RICHARD DAWKINS and me

 

Many of us, I’m, sure, hold someone so completely in awe that the very idea of meeting him, dining with him, takes our breath away.How could it happen? If it did, wouldn’t we be struck dumb? Turn  loose a tsunami brain wave that washes all our cognitive thinking out the window? We’d mutter. We’d stutter. We’d falter. We’d faint.

Well, it wasn’t like that. It wasn’t like that at all. Richard Dawkins, my  companion at the table, was, as David Silverman, president of the American Atheist, Inc., said, “…. sometimes funny, sometimes fascinating, and always interesting…” But, more than that, a delightful host. He made me feel welcome, comfortable, at home. All of them did.

It was a small group at the table. Several brilliant women, three Turks, one who plays polo, a guy from Australia, a lawyer from Texas–hope I’ve not left anyone out–I didn’t count, I listened and talked and had a great time.

The experience, I suppose, was something like it might be for you Christian guys having supper with Jesus. We didn’t drink blood or eat flesh, but we did wine and dine.  Richard didn’t wash anybody’s feet. Good thing. I was wearing a pair of Haines Barely There panty hose which would have turned my foot  washing into an awkward feat under the circumstances.

The introduction by the others was impressive. Lot of letters ‘fore and aft, degrees in fields of science I didn’t know existed. But there was a human quality there.  No chest pounding or me me meing. They were almost humble. Richard’s introduction was,    “I’m Richard Dawkins.”

When my turn came, I said,”I’m Bettejo Dux. The lady from the provinces.  I’m an atheist. No buts about it.” It was an ‘inside’ joke and Richard grinned. That made me happy and set the stage.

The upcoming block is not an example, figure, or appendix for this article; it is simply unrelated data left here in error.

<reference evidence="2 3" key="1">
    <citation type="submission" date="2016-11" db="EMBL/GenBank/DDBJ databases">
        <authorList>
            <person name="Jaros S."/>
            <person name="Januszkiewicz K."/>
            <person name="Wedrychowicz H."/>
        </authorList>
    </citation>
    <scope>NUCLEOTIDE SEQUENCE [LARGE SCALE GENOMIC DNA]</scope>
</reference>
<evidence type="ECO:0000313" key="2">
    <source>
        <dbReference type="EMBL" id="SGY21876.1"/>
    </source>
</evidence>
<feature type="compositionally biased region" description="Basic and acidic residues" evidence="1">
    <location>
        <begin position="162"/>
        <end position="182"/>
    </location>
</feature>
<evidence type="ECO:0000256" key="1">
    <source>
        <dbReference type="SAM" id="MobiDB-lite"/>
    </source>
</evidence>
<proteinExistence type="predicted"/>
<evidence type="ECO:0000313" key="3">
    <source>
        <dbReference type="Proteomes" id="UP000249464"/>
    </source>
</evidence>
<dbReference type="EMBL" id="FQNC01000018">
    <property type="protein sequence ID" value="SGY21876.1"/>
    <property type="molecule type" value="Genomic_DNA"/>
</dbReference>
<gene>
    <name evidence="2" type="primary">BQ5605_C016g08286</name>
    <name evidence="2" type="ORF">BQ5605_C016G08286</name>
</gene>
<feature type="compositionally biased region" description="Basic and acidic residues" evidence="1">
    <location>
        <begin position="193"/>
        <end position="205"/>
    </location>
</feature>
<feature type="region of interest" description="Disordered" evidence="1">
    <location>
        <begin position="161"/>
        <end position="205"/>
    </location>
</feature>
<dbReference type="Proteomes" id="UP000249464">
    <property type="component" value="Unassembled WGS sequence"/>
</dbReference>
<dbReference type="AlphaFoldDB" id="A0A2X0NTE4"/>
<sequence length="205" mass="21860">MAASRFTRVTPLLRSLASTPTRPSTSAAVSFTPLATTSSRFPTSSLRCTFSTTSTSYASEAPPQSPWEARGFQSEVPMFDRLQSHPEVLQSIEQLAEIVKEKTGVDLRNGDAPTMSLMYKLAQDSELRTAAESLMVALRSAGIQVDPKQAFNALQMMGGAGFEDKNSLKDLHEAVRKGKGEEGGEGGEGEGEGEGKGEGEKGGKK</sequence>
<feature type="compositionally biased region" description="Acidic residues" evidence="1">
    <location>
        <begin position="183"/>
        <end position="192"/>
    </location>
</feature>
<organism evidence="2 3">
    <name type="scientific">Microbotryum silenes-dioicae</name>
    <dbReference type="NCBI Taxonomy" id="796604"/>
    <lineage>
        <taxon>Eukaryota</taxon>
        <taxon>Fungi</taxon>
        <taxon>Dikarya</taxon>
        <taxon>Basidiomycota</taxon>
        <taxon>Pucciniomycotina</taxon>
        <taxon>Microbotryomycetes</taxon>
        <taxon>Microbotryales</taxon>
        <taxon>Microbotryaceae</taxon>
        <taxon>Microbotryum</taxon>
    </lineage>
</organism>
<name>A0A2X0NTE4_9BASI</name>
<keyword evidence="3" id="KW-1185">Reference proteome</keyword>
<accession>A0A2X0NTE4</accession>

Sometimes the banter became a little hefty but all of it fascinated me. Held my interest. I could have sat at that table for hours listening in.

I think the women were a bit more interested in the awful ways in which atheists were  treated. I told my story about guys on Kauai who  say, “I agree with Bettejo but I can’t say it.” “I’d lose my job.” “I couldn’t be elected.”  “Neighbors wouldn’t talk to my wife.” “What would I tell my flock?” We all agreed  speaking the truth was a dangerous step but one which all of us had to take. Someone said, “Like our gay friends, we have to come out of the closet. Too many are sadly locked in there alone.”

I make it easy on myself. As an atheist, I prefer to pal  with astronomers rather than  astrologers. Reason my way through life  rather than indulge in make believe. Browse The God Delusion rather than the Bible.  Watch  Cosmos, narrated by Carl Sagan, rather than any sermon from any televised house of worship.

Lets teach kids the marvelous magic of math, not the  mythical magic of religion.

What do you think?

 

 

 

 

 

 

 

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4 Responses

  1. Bettejo,
    I think Jesus has done more to

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    • I disagree. The problem: I think he was a great teacher. However, he is not god. He is the son of god. Which god? Zeus? The god of the Old Testament? That cosmic psychopath who gets rolled out anytime someone wants to go bash baby’s head or start a war. “If thy brother, the son of they mother, or thy sort….” Deuteronomy 13:15. He is much more powerful as a human being and we need not worship human beings. We admire them and their teachings. Some of them. Not all of them.

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  2. (continued) to soften mankind

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  3. Please repeat minus Dawkish adolescence and more coherent.

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